by Clint Penka
"Oyster Rock" by Josette Urso
My first memory is that of a very young boy sitting on the floor turning the hands of a clock forward. I am the boy, and I am three years old. I try to make the big hand point to the 12 and the little hand point to the 3. I do this because I was told when the clock looked like that, Marc would be home from school.
This is the beginning of my relationship with my brother. It is a time of youth and innocence, a time of happiness. I remember walking to and from school together when I was in first grade and he in third. Each day we would lug home some found piece of treasure, which was to be used in the building of the "Super Car" whose plans existed only in his mind. I never knew how the pieces would fit together, but he had my trust, so I helped him with the carrying.
This was a simple time when two brothers and a sister could find enjoyment jumping on a bed playing a made-up childhood game. I'm sure Cindy cannot remember this, as she was no more than two years old at the time, but Marc and I would pretend to fight, she would stop us, and we would all sing out, "Cindy saved the day."
In the scary world of the streets in which we grew up, Marc was my protector. We, of-course, did everything we were told not to. It was here that I came to believe that my brother had no fear.
In what would be a long history of political rebellion, Marc's first act occurred during this time. The empty lot next to our Bronx apartment building was our play area. We spent many hours there with our friends, constructing all sorts of imaginary worlds, acting out the usual fantasies young boys will. We fought dragons, captured evil pirates, and saved the world from insidious dictators, wiping out whole armies with sticks and a couple of rocks. One day a bulldozer appeared. Our world was to be taken from us. Marc planned and led a campaign to sabotage the inevitable development which would take place. We did everything a small group of boys could do to that machine to make it stop, to make it go away.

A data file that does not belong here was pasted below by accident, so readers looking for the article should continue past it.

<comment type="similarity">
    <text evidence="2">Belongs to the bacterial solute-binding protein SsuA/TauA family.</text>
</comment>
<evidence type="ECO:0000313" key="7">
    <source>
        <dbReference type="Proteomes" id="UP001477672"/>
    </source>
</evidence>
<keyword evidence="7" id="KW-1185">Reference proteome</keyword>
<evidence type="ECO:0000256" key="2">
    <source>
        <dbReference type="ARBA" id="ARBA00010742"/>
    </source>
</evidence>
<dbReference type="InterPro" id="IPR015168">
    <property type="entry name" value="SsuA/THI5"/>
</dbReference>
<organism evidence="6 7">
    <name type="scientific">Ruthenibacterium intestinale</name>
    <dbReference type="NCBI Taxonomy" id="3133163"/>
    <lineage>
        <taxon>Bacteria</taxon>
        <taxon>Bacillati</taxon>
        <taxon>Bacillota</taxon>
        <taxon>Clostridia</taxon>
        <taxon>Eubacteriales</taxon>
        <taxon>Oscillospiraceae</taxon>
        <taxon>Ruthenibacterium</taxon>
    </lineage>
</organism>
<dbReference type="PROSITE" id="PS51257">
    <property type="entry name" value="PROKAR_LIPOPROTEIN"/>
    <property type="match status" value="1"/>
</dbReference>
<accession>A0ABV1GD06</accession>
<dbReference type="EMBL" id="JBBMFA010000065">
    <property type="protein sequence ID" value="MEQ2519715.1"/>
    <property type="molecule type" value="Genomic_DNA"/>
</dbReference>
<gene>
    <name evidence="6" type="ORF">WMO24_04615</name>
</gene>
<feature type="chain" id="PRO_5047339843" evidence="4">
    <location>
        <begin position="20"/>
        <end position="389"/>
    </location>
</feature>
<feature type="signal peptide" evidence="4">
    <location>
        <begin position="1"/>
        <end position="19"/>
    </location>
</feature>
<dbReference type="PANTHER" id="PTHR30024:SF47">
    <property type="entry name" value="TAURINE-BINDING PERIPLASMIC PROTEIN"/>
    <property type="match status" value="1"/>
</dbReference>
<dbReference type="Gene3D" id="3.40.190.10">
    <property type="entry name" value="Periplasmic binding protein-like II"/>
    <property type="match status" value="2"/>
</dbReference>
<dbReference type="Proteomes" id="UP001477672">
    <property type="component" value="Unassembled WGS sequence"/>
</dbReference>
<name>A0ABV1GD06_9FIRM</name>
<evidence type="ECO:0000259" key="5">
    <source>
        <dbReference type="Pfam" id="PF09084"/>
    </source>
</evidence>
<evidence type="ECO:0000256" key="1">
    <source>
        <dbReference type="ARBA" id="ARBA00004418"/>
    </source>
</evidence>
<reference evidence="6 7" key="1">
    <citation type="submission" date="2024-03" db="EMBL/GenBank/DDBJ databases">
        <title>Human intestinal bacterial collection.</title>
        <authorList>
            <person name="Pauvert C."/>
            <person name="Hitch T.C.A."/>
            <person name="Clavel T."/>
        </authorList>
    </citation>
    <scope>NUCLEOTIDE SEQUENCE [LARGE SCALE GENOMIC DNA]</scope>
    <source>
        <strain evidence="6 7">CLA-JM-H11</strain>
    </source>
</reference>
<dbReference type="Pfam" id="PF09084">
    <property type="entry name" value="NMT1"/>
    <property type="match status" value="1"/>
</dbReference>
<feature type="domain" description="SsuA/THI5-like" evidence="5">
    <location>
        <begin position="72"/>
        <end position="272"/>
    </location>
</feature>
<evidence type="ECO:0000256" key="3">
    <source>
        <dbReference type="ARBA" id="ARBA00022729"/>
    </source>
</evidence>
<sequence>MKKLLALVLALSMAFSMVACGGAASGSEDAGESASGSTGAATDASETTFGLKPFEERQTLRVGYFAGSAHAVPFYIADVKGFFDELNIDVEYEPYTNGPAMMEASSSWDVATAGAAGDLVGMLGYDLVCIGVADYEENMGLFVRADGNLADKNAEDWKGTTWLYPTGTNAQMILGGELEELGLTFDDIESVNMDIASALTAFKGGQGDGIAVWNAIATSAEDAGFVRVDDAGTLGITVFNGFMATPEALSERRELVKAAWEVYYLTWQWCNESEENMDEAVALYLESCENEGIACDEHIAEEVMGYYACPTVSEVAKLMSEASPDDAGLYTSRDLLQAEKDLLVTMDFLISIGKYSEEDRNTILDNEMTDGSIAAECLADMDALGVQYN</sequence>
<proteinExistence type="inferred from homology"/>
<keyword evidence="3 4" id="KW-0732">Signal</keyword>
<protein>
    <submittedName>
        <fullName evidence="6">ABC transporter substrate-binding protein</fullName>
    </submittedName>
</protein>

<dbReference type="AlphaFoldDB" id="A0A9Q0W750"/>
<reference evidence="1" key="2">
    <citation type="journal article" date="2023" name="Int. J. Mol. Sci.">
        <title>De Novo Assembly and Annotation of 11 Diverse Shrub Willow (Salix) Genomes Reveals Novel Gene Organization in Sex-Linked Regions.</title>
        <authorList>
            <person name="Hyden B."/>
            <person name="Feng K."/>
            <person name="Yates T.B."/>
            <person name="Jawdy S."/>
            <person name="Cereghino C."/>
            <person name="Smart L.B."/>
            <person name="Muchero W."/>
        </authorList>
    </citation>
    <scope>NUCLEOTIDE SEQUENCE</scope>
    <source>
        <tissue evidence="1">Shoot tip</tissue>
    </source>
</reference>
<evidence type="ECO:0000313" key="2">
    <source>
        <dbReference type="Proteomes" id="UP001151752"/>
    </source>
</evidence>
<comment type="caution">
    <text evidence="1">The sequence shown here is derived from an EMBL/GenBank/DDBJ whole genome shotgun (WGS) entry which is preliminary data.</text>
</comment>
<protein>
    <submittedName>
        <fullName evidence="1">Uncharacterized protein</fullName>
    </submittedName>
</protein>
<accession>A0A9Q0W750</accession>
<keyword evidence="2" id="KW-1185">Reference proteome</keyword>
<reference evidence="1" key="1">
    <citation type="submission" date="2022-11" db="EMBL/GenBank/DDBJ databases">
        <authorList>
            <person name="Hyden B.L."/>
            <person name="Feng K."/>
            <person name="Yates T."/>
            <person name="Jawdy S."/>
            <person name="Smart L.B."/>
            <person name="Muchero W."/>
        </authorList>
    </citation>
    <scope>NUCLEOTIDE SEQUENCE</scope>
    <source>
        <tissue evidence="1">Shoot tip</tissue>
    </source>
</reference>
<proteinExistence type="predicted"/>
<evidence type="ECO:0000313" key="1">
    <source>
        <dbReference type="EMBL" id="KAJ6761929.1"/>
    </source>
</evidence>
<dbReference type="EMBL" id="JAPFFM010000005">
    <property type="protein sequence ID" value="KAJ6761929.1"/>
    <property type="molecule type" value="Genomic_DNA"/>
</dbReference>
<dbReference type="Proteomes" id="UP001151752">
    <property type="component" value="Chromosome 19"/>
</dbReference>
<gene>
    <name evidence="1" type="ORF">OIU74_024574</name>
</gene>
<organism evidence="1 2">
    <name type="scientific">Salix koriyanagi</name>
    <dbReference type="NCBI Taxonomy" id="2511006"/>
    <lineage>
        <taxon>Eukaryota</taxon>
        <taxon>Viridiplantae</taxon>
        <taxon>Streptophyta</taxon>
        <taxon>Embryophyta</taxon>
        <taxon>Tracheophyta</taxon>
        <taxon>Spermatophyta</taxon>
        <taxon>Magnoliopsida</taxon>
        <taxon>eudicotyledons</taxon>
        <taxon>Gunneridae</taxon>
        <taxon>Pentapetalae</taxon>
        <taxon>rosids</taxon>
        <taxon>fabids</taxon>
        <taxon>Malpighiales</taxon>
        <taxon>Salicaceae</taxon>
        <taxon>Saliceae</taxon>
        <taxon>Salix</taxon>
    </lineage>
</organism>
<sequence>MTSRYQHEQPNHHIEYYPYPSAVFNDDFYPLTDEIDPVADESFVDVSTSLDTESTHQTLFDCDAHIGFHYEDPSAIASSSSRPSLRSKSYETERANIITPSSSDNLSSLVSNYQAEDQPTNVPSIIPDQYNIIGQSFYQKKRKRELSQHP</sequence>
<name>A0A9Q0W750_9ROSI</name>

In contrast to our city life was our "Shangri La", our perfect world in Monroe. Marc's time spent here, surrounded by his family, outside of the city, protected by the innocence of his youth, was to be his happiest. Here an area of trees separating our families' houses was his forest waiting to be explored, the small lake with its trucked in sand, his ocean. If allowed, he would have lived in the woods around his summer world.
This was a time and place where Marc was at ease, content, and excited about the world. We hiked into town, swam, and fished. We caught fireflies in jars, fed bumblebees sugar water from our hands, and dug giant holes behind our Aunt's house. Here Marc experienced a sense of family and security he would forever remember, and forever struggle to duplicate.
As all children must, Marc grew out of the magic of childhood. As he became a teen he faced a complex time, a time when our society witnessed some of the greatest events in the history of mankind, but also experienced the questioning and ultimate collapse of some of our most fundamental beliefs. It was during this time of political and moral turmoil that Marc developed his sense of ethics. Like them or not, agree or disagree with his decisions, regardless of the consequences, Marc always did what he thought was right.
As Marc matured so did his pursuits. His interests became philosophical and esoteric. He sought out knowledge as if it were an entity on the brink of extinction. It was not enough to read, he had to experience. He tore through his early adulthood, leaving little in his wake. He experienced amazing things; his writing reached a level where it could only be truly understood by other academicians.
He understood his gift. He knew his knowledge and his writing were his life. He never stopped seeking and he never stopped writing. He left behind an unfinished auto-biographical novel. Mirroring Marc's experiences, the main character, Jacob, seems to be both the protagonist as well as the antagonist. I'd like to read from what I believe to be the opening of that book...
"Jacob turned young when he was 15, until then he had been an old man and at 44 he was still to young to understand that man completely. It was 1971, his birth as a child. In most of the country it seemed like the sixties were hardly over, while in some places the sixties continued, like a ghost dance.
The Hudson Valley was one of these places. Vermont was another."
One of the many areas of interest to Marc was the desert and all that it embodied. Native American culture and beliefs played an important part in his life. Whenever he visited Phoenix he spent a week alone camping as far from civilization as possible.
Native Americans see life's path as a circle. The journey from birth to death a continuous line rejoining itself at its exact point of origin. We all experience times of love, success, and exuberance, as well as pain, failure, and disappointment. The beauty of this philosophy is that throughout life we are always an equal distance from the circle's center. It is this center which each of us must define for ourselves. For Marc it was the desert, for here he found his peace. He wrote...